Is the Great Sierra Tree Mortality, the Vast Die-Off, Over?

Alex Wierbinski's picture

By Alex Wierbinski - Posted on 24 October 2017



About Western Pine Beetles

With California Drought Over, Fewer Sierra Pines Dying,
October 24, 2017.

The drought is over? We got one catastropic flood level season last Winter, and one normal season before that, out of the last 7 seasons, while the rising temperature profile through these last 3 Winters looks consistant with continued drought conditions, as compared with the previous 4. I am betting this heating trend will continue unabated through this Fall & Winter:

July 27
The Drought Never Ended

Our current late October extreme Summertime heat pushing deep into Fall is not a good sign for ending the drought.

Last Winter brought a tropical Winter blown out of the South and Southwest, during a non El Nino year. It was weird as hell. Does that mean the drought's over? I think not, but it is too premature at this point to declare either way. Yet both the Climate Prediction Center and the National Climate Report have moderately hotter temps in the Southwest over the next three months. This could easily fall back into line with our drought pattern.

We discuss & track the La Nina, Arctic Warming, East Pacific Ridging, and The Blob on the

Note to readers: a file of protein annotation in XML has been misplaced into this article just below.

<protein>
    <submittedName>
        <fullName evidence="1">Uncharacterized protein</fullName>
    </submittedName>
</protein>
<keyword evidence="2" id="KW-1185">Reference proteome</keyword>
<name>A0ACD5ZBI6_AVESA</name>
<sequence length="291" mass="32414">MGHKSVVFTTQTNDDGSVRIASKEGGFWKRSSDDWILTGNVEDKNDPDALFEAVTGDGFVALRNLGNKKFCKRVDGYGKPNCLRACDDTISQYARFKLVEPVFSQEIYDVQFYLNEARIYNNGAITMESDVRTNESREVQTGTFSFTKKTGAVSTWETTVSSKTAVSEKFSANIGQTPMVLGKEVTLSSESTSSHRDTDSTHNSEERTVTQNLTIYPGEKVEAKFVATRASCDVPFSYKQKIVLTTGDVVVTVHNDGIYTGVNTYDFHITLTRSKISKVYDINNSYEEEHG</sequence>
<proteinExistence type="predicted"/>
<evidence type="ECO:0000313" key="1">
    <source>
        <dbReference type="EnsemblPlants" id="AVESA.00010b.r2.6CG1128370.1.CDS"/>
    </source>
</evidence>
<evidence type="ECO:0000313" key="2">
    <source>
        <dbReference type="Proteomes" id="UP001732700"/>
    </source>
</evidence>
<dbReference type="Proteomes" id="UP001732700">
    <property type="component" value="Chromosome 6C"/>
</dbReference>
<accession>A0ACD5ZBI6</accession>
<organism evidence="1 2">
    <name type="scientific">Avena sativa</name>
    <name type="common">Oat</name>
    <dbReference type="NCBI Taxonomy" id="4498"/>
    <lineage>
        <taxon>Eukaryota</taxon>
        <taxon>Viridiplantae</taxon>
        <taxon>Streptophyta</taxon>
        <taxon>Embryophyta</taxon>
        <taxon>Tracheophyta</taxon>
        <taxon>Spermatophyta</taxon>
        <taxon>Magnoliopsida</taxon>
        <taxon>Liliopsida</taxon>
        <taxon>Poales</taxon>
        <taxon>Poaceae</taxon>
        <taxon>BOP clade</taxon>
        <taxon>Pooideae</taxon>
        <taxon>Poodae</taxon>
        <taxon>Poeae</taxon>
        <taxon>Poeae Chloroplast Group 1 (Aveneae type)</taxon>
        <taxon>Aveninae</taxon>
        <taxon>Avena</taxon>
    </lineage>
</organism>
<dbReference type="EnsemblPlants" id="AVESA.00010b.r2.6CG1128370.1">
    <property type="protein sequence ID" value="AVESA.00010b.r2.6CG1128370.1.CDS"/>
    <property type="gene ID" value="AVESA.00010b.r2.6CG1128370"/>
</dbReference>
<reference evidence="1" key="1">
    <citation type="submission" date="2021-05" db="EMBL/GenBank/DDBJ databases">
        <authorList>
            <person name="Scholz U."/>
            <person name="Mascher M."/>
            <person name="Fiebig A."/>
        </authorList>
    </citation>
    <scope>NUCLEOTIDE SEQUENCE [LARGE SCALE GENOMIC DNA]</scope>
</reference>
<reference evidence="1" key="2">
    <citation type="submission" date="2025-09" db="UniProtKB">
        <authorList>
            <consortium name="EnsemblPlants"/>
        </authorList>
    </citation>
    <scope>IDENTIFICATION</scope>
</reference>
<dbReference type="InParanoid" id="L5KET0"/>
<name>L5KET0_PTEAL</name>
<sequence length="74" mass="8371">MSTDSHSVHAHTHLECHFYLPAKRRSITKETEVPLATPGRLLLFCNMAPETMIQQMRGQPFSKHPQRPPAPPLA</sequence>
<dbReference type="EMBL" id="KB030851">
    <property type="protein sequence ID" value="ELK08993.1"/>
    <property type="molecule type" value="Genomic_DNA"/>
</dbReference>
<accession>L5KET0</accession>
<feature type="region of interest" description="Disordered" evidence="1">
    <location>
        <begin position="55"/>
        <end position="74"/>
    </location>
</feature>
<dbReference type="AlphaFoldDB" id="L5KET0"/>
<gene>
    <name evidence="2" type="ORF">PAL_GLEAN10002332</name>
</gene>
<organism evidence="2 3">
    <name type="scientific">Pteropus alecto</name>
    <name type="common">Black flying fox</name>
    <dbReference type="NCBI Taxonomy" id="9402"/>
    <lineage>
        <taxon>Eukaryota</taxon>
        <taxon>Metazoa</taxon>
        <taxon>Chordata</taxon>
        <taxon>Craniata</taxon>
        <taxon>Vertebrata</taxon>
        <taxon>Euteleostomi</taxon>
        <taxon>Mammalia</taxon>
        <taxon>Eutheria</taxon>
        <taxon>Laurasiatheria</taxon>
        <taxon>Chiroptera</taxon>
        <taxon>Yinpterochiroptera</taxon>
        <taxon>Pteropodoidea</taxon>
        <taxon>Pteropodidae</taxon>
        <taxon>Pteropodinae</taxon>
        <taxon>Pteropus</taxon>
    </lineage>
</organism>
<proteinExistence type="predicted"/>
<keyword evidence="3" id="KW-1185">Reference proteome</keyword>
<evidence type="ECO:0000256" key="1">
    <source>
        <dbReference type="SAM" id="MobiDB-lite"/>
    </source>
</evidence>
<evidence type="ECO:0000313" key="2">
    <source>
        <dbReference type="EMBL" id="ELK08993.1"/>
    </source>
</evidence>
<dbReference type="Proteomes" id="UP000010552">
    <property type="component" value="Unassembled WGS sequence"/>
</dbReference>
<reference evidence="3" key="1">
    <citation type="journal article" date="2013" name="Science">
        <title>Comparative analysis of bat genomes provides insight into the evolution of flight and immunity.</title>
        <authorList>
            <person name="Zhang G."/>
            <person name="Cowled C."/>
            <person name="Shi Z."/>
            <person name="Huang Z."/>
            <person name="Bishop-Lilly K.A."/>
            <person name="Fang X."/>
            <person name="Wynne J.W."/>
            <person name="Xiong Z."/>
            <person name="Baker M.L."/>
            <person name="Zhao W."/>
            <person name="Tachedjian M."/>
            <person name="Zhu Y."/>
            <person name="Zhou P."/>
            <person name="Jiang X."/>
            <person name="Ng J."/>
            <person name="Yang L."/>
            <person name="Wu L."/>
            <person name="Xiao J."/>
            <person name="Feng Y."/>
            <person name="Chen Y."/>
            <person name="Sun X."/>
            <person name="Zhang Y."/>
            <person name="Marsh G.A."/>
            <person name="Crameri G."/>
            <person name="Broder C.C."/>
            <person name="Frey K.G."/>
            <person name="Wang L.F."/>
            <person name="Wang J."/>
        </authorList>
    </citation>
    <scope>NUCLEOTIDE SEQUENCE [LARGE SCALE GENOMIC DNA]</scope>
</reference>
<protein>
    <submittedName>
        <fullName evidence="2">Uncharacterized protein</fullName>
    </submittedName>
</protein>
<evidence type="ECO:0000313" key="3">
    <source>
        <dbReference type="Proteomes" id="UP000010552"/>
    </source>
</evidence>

Weather Prognostications Page.

I'd be skeptical as hell about water availability, if I was a Western US Water Manager!

Weather Prognostications Page

Oct 12 La Nina Report



Climate Prediction Center

National Climate Report


It feels to me like we are going to have warm dry days up to December backed by cold clear nights. I figure we will experience a few sharp, quick, cold storms along the way to December. We can expect a cold, dry Winter if the La Nina stregthens accompanied by a warmer than normal Arctic over the next month.

The question posed by the article above is, "is the massive tree die-off over?" The article provides proof it has slowed down. Yet the trend line of all environmental-weather factors affecting High Sierra Forests is distinctly negative. The winds, rains, and temperatures have all already changed, and are steadily moving outside of their traditional ranges. This has put tremendous pressure on all strata of forest life, as conditions change out from under their long-evolved "comfort zones."

This recent slowdown in the pace of death will slow the pace of forest succession by fire we are currently in the middle of, but it will do nothing about the 100 million dead trees already accumulated. Nor will it mitigate the continuing trend line of warming Winters.

What comes next after Tree Mortality?


More Tree Mortality

A Global Problem 


California: 102 million dead trees


Big Fire Danger


Drought Killing Trees

Drought Killing Trees



Bug News

Tree News



October 2017 High Sierra General News


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